After you’ve gathered your raw data, synthesize the information to get a stronger sense of how each audience segment perceives your reputation, visibility and expertise. Then think about how your firm can most effectively strengthen or change those perceptions.

You need to look at more than just what you say. Consider when you are saying it and where. The goal is to give your employees the tools they need to communicate a consistent, uniform message about your brand.

Hopefully your research revealed some clues about what sets your firm apart—what differentiates you from the competition. Just remember, to have real impact, these differentiators must be true, relevant and provable.

It may sound easy, but it isn’t. It can be difficult to meet all three criteria!

Work through each possible differentiator until you identify the most powerful ones (3-5 is a good goal). Then, and only then, it is time to consider how they can support your firm’s positioning.

Think of positioning as your firm’s North Star. It should represent the DNA of your firm and clearly explain your relevance to a client.

All audience-specific messaging and supporting collateral is developed from the foundation of your positioning statement. It should always reflect your reputation, visibility and expertise.


Research uncovers “differentiators,” which are crafted into a solid positioning statement, that flows to the masses as messaging.

Your Visual Brand

Everything your audience “sees” when interacting with your brand is part of your visual branding. There are many visual elements to your branding, but let’s focus on logos—the keystone for a firm’s visual identity.

Your logo should support your brand in three major ways: It should 1) identify and 2) differentiate you, as well as 3) aid in recall.

There are myriad logos: logotypes (word marks), monograms, abstract marks, descriptive marks, and seals. Which one (or which combination) will work for your firm is a matter of preference. The goal is to design something that will resonate strongly with your audience and support your brand.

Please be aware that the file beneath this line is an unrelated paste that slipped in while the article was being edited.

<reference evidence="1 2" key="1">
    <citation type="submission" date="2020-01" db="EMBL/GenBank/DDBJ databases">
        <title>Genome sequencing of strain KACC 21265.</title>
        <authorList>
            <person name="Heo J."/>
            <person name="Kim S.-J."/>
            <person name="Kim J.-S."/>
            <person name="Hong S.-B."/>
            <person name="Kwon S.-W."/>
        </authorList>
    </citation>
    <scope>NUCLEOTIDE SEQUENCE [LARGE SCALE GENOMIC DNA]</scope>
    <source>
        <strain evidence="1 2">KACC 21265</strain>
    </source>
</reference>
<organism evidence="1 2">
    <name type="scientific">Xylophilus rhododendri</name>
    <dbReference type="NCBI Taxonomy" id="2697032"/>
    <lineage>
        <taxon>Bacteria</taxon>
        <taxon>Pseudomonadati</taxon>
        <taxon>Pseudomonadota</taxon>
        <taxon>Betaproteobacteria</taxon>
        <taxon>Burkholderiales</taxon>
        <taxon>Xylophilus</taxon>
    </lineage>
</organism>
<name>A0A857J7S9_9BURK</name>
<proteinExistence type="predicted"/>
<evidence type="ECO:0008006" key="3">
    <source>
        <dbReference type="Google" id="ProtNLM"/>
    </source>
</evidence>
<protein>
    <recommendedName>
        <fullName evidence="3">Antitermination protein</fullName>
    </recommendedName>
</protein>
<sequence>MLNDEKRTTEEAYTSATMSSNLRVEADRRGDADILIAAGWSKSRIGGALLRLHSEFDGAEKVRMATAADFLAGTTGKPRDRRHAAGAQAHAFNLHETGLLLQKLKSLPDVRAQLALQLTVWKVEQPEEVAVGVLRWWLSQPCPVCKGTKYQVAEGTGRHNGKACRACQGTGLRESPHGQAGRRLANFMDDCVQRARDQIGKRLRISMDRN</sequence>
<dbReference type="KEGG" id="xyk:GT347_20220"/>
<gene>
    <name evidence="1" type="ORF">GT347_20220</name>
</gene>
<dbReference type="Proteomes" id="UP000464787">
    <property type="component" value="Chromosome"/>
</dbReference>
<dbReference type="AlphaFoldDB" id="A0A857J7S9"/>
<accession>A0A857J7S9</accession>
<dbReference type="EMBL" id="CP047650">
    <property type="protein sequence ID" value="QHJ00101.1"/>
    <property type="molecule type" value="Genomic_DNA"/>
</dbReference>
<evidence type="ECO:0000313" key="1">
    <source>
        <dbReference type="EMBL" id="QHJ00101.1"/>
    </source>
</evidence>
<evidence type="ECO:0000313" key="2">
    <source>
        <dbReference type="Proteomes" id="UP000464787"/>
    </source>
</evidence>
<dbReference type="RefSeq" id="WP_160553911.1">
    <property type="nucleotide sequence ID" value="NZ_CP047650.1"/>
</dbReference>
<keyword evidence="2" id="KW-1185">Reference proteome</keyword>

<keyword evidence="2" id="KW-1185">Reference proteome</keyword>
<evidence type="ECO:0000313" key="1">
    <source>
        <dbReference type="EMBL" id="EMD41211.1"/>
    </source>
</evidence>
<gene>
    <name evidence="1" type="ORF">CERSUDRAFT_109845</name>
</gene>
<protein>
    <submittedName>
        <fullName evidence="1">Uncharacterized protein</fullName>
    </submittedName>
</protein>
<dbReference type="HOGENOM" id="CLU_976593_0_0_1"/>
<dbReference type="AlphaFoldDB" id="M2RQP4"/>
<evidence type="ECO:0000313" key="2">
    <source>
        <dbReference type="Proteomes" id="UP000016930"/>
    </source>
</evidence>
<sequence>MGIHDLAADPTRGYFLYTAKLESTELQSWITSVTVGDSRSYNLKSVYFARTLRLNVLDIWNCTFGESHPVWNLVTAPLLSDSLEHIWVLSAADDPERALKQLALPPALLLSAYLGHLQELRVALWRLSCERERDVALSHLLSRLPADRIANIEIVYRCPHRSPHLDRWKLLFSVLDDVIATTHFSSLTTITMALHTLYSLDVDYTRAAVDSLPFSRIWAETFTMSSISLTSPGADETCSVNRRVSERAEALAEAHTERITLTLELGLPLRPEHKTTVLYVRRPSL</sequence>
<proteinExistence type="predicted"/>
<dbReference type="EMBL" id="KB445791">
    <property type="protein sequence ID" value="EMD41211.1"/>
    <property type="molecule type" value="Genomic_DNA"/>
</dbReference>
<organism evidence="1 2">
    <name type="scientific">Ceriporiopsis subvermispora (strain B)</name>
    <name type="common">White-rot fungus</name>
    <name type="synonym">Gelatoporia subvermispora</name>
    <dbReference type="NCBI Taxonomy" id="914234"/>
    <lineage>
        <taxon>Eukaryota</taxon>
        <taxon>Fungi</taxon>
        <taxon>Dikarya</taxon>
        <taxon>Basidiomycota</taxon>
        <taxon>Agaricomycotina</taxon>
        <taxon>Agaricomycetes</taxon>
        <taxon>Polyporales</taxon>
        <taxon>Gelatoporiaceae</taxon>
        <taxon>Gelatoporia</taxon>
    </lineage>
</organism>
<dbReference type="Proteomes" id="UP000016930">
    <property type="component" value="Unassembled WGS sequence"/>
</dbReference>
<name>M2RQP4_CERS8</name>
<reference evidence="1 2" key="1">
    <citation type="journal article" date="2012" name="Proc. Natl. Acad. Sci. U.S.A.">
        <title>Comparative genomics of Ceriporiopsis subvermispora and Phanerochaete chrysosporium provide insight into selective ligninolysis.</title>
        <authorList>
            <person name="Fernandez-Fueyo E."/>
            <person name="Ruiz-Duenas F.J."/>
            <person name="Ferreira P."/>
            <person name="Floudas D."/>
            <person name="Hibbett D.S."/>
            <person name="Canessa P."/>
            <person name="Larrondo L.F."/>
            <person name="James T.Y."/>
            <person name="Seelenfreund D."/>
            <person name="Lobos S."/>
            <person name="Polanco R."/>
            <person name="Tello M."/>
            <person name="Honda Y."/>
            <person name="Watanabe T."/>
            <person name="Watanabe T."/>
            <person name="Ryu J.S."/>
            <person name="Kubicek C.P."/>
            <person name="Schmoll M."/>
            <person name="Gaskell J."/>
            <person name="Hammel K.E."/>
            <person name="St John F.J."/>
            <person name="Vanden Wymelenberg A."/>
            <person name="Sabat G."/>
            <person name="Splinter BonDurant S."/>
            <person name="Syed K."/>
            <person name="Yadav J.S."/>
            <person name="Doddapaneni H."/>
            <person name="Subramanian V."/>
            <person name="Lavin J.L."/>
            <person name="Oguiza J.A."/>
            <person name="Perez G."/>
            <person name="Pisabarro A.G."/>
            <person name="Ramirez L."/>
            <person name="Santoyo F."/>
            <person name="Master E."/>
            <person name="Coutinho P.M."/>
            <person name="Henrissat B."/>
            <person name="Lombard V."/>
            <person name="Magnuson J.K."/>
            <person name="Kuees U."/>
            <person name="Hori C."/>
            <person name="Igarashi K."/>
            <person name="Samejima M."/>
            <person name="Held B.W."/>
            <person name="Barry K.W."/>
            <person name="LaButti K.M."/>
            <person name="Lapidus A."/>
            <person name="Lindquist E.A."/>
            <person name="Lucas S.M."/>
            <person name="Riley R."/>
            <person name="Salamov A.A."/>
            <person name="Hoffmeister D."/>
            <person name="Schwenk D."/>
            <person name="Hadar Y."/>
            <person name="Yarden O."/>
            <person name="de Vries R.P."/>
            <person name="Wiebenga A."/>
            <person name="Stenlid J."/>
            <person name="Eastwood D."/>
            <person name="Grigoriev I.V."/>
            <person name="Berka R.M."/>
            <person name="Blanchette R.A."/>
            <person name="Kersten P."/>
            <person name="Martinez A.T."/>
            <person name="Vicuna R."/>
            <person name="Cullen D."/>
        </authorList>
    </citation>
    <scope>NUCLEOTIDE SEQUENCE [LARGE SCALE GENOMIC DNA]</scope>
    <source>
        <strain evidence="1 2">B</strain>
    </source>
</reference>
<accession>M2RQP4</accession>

Your Brand Toolkit

As you plan and budget to release your well researched, strategically positioned brand, make sure you’ve covered all your bases and have a realistic calendar and operational guide for your rollout. Consider how your rebrand will affect the following:

  • Content marketing
  • Social media
  • Expertise profiles
  • Email
  • Marketing and pursuit materials
  • Firm overview videos
  • Case studies

Last but never least, your website. All brand elements must be reflected throughout the site. And since you are touching every page, a brand redesign is a perfect opportunity to update an out-of-date website.

It is a lot to develop. So start early and work methodically toward your anniversary date. Then celebrate the old and the new! Revel in the successes of the past and the possibilities of the future with a fresh new brand design.

I hope you found this starting place helpful and I’d love to hear your thoughts. Drop me a line in the comments below and let me know what you think. What’s stopping you from taking the next step with your firm’s brand?

Additional Resources

How Hinge Can Help

Develop rebranding strategies that better connect with existing clients and prospects. Hinge’s Branding Program can help your firm stand out from the competition and build a brand that drives sustained growth.

Karl Feldman